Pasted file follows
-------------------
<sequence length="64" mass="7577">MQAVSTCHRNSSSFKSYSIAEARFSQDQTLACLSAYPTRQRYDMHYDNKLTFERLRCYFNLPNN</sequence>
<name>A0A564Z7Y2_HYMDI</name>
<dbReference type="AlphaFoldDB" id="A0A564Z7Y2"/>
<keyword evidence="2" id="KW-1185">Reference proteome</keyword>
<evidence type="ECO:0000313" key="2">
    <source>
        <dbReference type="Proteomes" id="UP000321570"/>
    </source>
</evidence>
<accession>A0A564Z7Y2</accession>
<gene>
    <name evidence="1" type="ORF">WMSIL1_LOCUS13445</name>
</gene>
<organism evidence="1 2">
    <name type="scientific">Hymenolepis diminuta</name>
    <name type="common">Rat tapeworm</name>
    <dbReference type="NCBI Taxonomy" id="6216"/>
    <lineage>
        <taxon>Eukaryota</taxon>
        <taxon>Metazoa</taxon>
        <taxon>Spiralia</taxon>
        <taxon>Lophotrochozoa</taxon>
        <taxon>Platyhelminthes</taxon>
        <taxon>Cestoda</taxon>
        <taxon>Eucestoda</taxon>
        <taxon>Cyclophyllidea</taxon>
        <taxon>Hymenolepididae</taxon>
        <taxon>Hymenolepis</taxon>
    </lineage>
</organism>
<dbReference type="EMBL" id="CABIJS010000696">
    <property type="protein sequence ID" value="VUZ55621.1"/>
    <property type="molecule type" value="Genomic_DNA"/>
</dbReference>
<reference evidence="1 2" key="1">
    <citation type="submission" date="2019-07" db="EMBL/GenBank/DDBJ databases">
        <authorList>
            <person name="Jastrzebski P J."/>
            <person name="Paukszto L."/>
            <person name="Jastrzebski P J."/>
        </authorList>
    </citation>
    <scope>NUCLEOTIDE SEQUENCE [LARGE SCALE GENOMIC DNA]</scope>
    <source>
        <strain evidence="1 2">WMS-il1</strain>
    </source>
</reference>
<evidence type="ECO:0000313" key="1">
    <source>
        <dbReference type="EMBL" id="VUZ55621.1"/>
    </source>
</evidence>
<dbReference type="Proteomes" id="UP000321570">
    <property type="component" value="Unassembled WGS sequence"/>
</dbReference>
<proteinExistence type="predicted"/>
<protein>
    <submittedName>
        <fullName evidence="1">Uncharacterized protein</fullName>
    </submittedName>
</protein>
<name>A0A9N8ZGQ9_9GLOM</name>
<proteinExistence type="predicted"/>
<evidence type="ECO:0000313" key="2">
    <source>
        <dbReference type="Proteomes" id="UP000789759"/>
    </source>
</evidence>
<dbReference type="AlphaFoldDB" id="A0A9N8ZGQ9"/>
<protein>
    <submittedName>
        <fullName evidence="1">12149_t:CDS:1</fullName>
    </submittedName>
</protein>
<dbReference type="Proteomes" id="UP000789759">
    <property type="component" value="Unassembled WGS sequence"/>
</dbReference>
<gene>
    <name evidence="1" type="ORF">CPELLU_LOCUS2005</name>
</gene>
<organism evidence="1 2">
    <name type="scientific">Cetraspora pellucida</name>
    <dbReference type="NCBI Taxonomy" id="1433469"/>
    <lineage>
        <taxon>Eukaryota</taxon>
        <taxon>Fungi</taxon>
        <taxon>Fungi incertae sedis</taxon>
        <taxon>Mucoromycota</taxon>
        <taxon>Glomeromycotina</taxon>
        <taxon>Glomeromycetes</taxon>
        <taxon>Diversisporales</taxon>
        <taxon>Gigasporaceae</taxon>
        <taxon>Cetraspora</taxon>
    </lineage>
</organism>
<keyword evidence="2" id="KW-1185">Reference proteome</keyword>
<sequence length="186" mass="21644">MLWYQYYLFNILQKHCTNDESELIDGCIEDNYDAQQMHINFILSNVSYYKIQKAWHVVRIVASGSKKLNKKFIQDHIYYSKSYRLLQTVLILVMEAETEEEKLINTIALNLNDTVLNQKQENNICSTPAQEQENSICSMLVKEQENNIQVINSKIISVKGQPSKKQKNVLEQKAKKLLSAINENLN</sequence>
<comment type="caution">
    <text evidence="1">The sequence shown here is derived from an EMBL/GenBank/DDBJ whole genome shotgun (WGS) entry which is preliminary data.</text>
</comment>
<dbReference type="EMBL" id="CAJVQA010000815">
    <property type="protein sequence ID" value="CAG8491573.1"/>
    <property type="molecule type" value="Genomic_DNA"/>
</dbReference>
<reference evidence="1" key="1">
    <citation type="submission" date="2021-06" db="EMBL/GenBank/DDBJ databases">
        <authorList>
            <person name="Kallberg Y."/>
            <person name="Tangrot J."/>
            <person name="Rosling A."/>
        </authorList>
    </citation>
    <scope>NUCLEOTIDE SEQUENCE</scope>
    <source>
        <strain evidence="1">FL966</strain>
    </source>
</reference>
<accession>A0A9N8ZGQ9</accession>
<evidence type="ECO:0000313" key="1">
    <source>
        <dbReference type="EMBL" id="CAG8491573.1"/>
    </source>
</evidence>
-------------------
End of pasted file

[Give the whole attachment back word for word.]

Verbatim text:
<sequence length="64" mass="7577">MQAVSTCHRNSSSFKSYSIAEARFSQDQTLACLSAYPTRQRYDMHYDNKLTFERLRCYFNLPNN</sequence>
<name>A0A564Z7Y2_HYMDI</name>
<dbReference type="AlphaFoldDB" id="A0A564Z7Y2"/>
<keyword evidence="2" id="KW-1185">Reference proteome</keyword>
<evidence type="ECO:0000313" key="2">
    <source>
        <dbReference type="Proteomes" id="UP000321570"/>
    </source>
</evidence>
<accession>A0A564Z7Y2</accession>
<gene>
    <name evidence="1" type="ORF">WMSIL1_LOCUS13445</name>
</gene>
<organism evidence="1 2">
    <name type="scientific">Hymenolepis diminuta</name>
    <name type="common">Rat tapeworm</name>
    <dbReference type="NCBI Taxonomy" id="6216"/>
    <lineage>
        <taxon>Eukaryota</taxon>
        <taxon>Metazoa</taxon>
        <taxon>Spiralia</taxon>
        <taxon>Lophotrochozoa</taxon>
        <taxon>Platyhelminthes</taxon>
        <taxon>Cestoda</taxon>
        <taxon>Eucestoda</taxon>
        <taxon>Cyclophyllidea</taxon>
        <taxon>Hymenolepididae</taxon>
        <taxon>Hymenolepis</taxon>
    </lineage>
</organism>
<dbReference type="EMBL" id="CABIJS010000696">
    <property type="protein sequence ID" value="VUZ55621.1"/>
    <property type="molecule type" value="Genomic_DNA"/>
</dbReference>
<reference evidence="1 2" key="1">
    <citation type="submission" date="2019-07" db="EMBL/GenBank/DDBJ databases">
        <authorList>
            <person name="Jastrzebski P J."/>
            <person name="Paukszto L."/>
            <person name="Jastrzebski P J."/>
        </authorList>
    </citation>
    <scope>NUCLEOTIDE SEQUENCE [LARGE SCALE GENOMIC DNA]</scope>
    <source>
        <strain evidence="1 2">WMS-il1</strain>
    </source>
</reference>
<evidence type="ECO:0000313" key="1">
    <source>
        <dbReference type="EMBL" id="VUZ55621.1"/>
    </source>
</evidence>
<dbReference type="Proteomes" id="UP000321570">
    <property type="component" value="Unassembled WGS sequence"/>
</dbReference>
<proteinExistence type="predicted"/>
<protein>
    <submittedName>
        <fullName evidence="1">Uncharacterized protein</fullName>
    </submittedName>
</protein>
<name>A0A9N8ZGQ9_9GLOM</name>
<proteinExistence type="predicted"/>
<evidence type="ECO:0000313" key="2">
    <source>
        <dbReference type="Proteomes" id="UP000789759"/>
    </source>
</evidence>
<dbReference type="AlphaFoldDB" id="A0A9N8ZGQ9"/>
<protein>
    <submittedName>
        <fullName evidence="1">12149_t:CDS:1</fullName>
    </submittedName>
</protein>
<dbReference type="Proteomes" id="UP000789759">
    <property type="component" value="Unassembled WGS sequence"/>
</dbReference>
<gene>
    <name evidence="1" type="ORF">CPELLU_LOCUS2005</name>
</gene>
<organism evidence="1 2">
    <name type="scientific">Cetraspora pellucida</name>
    <dbReference type="NCBI Taxonomy" id="1433469"/>
    <lineage>
        <taxon>Eukaryota</taxon>
        <taxon>Fungi</taxon>
        <taxon>Fungi incertae sedis</taxon>
        <taxon>Mucoromycota</taxon>
        <taxon>Glomeromycotina</taxon>
        <taxon>Glomeromycetes</taxon>
        <taxon>Diversisporales</taxon>
        <taxon>Gigasporaceae</taxon>
        <taxon>Cetraspora</taxon>
    </lineage>
</organism>
<keyword evidence="2" id="KW-1185">Reference proteome</keyword>
<sequence length="186" mass="21644">MLWYQYYLFNILQKHCTNDESELIDGCIEDNYDAQQMHINFILSNVSYYKIQKAWHVVRIVASGSKKLNKKFIQDHIYYSKSYRLLQTVLILVMEAETEEEKLINTIALNLNDTVLNQKQENNICSTPAQEQENSICSMLVKEQENNIQVINSKIISVKGQPSKKQKNVLEQKAKKLLSAINENLN</sequence>
<comment type="caution">
    <text evidence="1">The sequence shown here is derived from an EMBL/GenBank/DDBJ whole genome shotgun (WGS) entry which is preliminary data.</text>
</comment>
<dbReference type="EMBL" id="CAJVQA010000815">
    <property type="protein sequence ID" value="CAG8491573.1"/>
    <property type="molecule type" value="Genomic_DNA"/>
</dbReference>
<reference evidence="1" key="1">
    <citation type="submission" date="2021-06" db="EMBL/GenBank/DDBJ databases">
        <authorList>
            <person name="Kallberg Y."/>
            <person name="Tangrot J."/>
            <person name="Rosling A."/>
        </authorList>
    </citation>
    <scope>NUCLEOTIDE SEQUENCE</scope>
    <source>
        <strain evidence="1">FL966</strain>
    </source>
</reference>
<accession>A0A9N8ZGQ9</accession>
<evidence type="ECO:0000313" key="1">
    <source>
        <dbReference type="EMBL" id="CAG8491573.1"/>
    </source>
</evidence>